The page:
April 2020 Newsletter

April Meeting Information


No meeting in April due to stay-at-home order. 

With the COVID-19 threat still alive and very real, everyone who isn’t essential is staying home and trying to avoid any contact with the virus. At this time, Scheels’ meeting room is closed indefinitely, so we are not meeting until it is safe for people to get together again. This is a challenging time, but we hope everyone comes through it okay. 

In the meantime, use this time to start a new project, read, or learn more about your craft. In this issue of our newsletter, we have a few suggestions. Stay well, fellow writers.

From the HSW President

Now that we all have time to write and edit, here’s an article I did a year and a half ago. If you check my blog, you can read more articles I’ve written about editing and the writing process.

Here’s the direct link: https://mattbayan.wixsite.com/mysite-1

Wash your hands and stay untouchable!

How To Describe Without Describing

As an editor, one of my pet peeves is the writer who thinks he needs to put every last detail on paper. It might be a place or a person. It might be a room. Whatever it is, the description becomes exhausting. “I want them to see it,” the writer usually says.

I’ve red-penned entire pages written to describe a room; two or three pages to describe how a character looks and what she is wearing.

You’ve heard the expression, “A picture is worth a thousand words.” That doesn’t mean that when you describe a picture – some visual element – that you need to use a thousand words. Hemingway said, “We’re not interior decorators.” Good advice. Now, how do we use it?

Let’s look at this from the point of view of the reader. With a description, you have the choice of involving the reader in building an image in the mind or of spoon-feeding that image. Which do you think is more effective in holding the reader’s attention?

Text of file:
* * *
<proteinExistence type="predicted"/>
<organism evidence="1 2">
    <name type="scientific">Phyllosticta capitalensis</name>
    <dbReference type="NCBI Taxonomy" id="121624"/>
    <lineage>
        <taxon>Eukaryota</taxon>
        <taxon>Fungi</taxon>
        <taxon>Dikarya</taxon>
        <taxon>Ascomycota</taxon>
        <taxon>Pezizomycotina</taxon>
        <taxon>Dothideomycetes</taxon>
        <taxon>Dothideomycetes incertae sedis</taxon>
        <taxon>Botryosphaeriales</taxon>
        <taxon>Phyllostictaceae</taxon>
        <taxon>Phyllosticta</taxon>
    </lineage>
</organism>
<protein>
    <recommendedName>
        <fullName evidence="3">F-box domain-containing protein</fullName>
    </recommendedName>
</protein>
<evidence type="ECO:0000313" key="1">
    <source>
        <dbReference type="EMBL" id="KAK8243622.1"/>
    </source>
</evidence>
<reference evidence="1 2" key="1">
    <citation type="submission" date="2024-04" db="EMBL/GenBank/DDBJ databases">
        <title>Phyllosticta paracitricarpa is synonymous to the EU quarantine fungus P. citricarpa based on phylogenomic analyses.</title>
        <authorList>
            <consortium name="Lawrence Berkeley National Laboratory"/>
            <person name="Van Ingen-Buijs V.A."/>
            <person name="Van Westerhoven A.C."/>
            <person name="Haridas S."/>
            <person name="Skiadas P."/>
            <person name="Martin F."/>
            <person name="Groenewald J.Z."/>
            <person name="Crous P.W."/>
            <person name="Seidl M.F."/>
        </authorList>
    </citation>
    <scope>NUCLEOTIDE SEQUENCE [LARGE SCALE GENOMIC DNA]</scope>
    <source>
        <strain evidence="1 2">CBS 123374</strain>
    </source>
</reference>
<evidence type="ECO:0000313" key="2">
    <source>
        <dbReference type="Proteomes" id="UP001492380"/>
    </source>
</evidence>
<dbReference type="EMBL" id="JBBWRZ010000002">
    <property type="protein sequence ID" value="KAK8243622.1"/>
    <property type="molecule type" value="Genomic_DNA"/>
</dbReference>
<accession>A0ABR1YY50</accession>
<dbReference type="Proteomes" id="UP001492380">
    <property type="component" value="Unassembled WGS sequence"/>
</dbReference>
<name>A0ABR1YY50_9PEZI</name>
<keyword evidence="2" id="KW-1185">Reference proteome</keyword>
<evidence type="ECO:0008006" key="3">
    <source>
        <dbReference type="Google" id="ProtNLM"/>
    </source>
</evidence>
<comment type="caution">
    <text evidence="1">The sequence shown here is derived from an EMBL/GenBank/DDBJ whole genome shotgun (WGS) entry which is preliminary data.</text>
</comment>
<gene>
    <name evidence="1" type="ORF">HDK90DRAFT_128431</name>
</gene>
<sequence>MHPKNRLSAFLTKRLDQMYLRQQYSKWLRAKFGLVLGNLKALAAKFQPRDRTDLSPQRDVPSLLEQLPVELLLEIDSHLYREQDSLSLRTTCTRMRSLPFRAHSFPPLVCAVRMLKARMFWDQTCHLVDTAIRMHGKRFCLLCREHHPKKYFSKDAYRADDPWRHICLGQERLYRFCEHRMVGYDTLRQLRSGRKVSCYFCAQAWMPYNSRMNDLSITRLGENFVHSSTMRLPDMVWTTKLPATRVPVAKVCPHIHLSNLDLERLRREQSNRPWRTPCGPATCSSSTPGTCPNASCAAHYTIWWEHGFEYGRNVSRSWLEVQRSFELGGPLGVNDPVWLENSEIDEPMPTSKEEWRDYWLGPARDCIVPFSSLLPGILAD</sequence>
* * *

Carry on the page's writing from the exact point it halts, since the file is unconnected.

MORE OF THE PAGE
For example, have you ever listened to a radio drama? Or listened to a talk-show? Don’t you imagine what the people in the show look like? Does it matter that you “see” a person as middle-aged and heavy while someone else builds a mental image of a thirty-something who is tall and thin?

The point here is that the radio show involves the listener in building a mental image. That exercise gets the listener invested in the show. Without realizing it, the listener is filling in the blanks regarding what characters look like, where they are, and what they are doing.

Conversely, if the show spent minutes describing what each of the show’s participants looked like or their setting, the listener would get bored. Spoon-feeding details does not create a participative experience.

Same with readers.

The simple solution is to focus on a very specific aspect of a setting, a thing, or a character and let the reader build the rest in his or her mind.

Example of over-describing: The knife had a stout wooden handle of what looked like oak or maybe maple and was about five inches long. From one end a short, curved blade protruded about three inches. It looked sharp. The blade was rusted, but the edge shone like it had just been drawn across a whetstone. The whole blade was sharply curved like an eagle’s talon. It was the kind of knife you could slip into a pocket.

Example of specific focusing: The knife had a wicked little blade, curved like an eagle’s talon; not a stabbing weapon, but rather designed to open you up.

In the shortened example, the reader is presented more with the function of the knife, rather than its physical attributes. Maybe the reader views it as a linoleum knife, or the kind of knife used to shuck oysters. Whatever the reader visualizes is fine. The reader is building an image, participating in the process.

When faced with the task of describing, less information is better than a data-dump. Be specific and let the reader help with the lifting rather than turning the reader into a mental couch-potato.